• Adult assessment
  • Adult psychotherapy
  • Principles of neuropsychology
  • Linear and regression statistics
  • Probability and inferential statistics
  • Case management & clinical practice

Learning Outcomes

Upon graduation, doctoral students should be able to:

  • Understand, critically analyze, and create psychological research.
  • Combine critical, empathetic, and creative thinking to develop self-knowledge, and expansion of consciousness. 
  • Bring innovation and creativity in their use of methods

What Qualities must Clinical Psychologists must Have?

Analytical Skills: It is essential for clinical psychologists to have strong analytical skills. They are required to examine the information they collect and draw conclusions from it which calls for this skill.

Patience: Clinical psychologists must demonstrate patience as treating people with mental and behavioral issues could take lot of time.

>Observational Skills: Clinical psychologists should be keen observers as well. They need to watch patients, understand and interpret their expressions and actions, and draw conclusions to treat them.

Communication Skills: Communication skills are also imperative for those who want to work as a clinical psychologist. These professionals must be able to listen to the problems of patients and offer appropriate advice.

Problem-Solving Skills: Critical to this profession are problem-solving skills. Clinical psychologists must treat patients and find appropriate solutions for their mental and behavioral issues.

Do I Need a License?

According to the BLS, psychologists need a license. Generally, clinical psychologists need to hold a doctorate degree and complete an internship to get licensed. They may also be required to have at least 1 to 2 years of related work experience. Additionally, psychologists must pass the Examination for Professional Practice in Psychology. The BLS notes that clinical psychologists are also required to take part in continuing education programs in order to maintain their license.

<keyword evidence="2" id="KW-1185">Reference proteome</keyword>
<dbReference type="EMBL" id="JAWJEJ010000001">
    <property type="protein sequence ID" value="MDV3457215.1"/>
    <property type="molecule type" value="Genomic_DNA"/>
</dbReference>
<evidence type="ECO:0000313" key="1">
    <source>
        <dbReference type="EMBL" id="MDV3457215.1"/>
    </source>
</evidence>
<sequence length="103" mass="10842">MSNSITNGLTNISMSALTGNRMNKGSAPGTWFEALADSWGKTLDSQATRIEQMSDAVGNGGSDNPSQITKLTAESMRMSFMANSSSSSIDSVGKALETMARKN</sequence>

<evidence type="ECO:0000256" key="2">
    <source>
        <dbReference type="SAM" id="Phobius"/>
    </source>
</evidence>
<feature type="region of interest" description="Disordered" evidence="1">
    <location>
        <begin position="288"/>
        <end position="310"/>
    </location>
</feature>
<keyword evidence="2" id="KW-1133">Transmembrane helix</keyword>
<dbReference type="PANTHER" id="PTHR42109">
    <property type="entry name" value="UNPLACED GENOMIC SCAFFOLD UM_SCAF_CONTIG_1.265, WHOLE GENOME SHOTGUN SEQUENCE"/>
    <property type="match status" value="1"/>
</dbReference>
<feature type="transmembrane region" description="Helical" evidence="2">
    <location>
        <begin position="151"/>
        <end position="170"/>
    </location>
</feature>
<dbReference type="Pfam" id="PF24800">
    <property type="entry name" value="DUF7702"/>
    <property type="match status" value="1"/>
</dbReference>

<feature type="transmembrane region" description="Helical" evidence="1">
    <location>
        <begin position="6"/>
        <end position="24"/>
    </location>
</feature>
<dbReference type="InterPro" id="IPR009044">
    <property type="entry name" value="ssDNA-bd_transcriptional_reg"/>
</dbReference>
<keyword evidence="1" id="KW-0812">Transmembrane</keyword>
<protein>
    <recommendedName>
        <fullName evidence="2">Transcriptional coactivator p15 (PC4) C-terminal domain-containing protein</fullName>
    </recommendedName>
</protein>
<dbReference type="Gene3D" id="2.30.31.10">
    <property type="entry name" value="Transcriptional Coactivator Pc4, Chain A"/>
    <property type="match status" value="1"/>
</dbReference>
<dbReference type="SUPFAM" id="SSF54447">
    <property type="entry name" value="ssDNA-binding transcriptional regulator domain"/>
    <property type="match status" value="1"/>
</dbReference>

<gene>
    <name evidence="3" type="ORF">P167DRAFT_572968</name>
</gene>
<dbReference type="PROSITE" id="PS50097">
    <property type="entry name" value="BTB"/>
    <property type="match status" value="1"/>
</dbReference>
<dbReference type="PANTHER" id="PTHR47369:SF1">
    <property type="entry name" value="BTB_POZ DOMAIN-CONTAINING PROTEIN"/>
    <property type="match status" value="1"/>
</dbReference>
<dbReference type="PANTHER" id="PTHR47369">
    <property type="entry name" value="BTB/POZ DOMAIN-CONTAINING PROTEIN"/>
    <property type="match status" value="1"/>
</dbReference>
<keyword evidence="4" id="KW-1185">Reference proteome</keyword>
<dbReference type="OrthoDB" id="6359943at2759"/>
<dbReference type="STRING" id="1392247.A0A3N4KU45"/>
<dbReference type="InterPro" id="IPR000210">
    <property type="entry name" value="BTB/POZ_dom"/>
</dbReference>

Potential Workplaces Settings

According to the BLS, in 2012, there were about 160,200 psychologists in the US. About 31% worked in educational services and 29% were employed in the healthcare and social assistance sectors. Almost one-third of all psychologists were self-employed, the BLS noted.

Clinical psychologists work in a variety of settings including:

  • Clinics
  • Hospitals
  • Rehabilitation facilities
  • Community and mental health centers
  • Prisons
  • Juvenile justice system
  • Substance abuse clinics
  • Corporate offices
  • Non-profit organizations
  • Government

Some of these professionals work in private practice and have their own offices as well, and they are able to set their own schedules.

Opportunities for Clinical Psychologists

Overall employment of psychologists is projected to grow at a rate of 12%, which is about as fast as the average for all other occupations between 2012 and 2022. However, employment growth will vary by specialty. Demand for psychologists in various settings such as hospitals, schools, mental health centers, and social services agencies are likely to grow in the coming years. In addition, the need for clinical psychologists in the healthcare industry is expected to increase.

How Much do Clinical Psychologists Earn?

The median yearly pay for clinical psychologists in 2012 was $69,280 according to the BLS. The top 10% of psychologists made over $110,880 while the lowest 10% earned less than $38,720 a year. However, the precise income depends on a number of factors such as qualification, area of specialty, and experience.